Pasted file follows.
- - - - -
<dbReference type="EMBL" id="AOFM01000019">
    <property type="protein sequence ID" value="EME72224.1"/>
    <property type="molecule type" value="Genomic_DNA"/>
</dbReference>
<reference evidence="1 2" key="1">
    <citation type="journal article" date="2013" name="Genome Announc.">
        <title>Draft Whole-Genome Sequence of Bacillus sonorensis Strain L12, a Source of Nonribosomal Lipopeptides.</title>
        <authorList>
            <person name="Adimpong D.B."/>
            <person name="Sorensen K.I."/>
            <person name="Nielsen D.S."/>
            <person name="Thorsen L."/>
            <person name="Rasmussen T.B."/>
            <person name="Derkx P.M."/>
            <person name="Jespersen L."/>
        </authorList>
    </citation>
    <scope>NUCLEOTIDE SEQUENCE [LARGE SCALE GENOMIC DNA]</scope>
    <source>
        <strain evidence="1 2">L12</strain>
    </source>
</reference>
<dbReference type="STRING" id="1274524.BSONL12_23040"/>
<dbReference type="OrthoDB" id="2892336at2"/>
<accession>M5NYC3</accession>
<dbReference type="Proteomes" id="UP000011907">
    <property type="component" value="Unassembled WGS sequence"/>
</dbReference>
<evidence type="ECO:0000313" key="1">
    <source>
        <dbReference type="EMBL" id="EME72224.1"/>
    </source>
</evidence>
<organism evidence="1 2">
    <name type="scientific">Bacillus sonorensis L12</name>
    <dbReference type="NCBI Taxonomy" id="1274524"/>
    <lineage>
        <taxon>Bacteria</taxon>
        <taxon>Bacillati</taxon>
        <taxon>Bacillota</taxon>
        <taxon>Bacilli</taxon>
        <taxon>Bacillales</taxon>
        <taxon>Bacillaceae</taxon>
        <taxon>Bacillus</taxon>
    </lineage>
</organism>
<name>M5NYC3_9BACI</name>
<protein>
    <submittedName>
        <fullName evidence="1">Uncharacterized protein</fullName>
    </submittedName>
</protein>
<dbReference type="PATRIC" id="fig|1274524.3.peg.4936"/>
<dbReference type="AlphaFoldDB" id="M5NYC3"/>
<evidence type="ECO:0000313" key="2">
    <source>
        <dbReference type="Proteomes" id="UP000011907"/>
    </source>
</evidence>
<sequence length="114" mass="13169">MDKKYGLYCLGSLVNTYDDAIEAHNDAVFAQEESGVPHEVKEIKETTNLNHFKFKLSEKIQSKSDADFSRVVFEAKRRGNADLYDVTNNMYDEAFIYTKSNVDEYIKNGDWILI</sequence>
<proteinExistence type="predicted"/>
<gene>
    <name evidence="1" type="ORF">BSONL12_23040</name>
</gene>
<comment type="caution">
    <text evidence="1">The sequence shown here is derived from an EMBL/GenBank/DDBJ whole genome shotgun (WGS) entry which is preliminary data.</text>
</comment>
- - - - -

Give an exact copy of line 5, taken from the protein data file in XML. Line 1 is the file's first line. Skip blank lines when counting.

<reference evidence="1 2" key="1">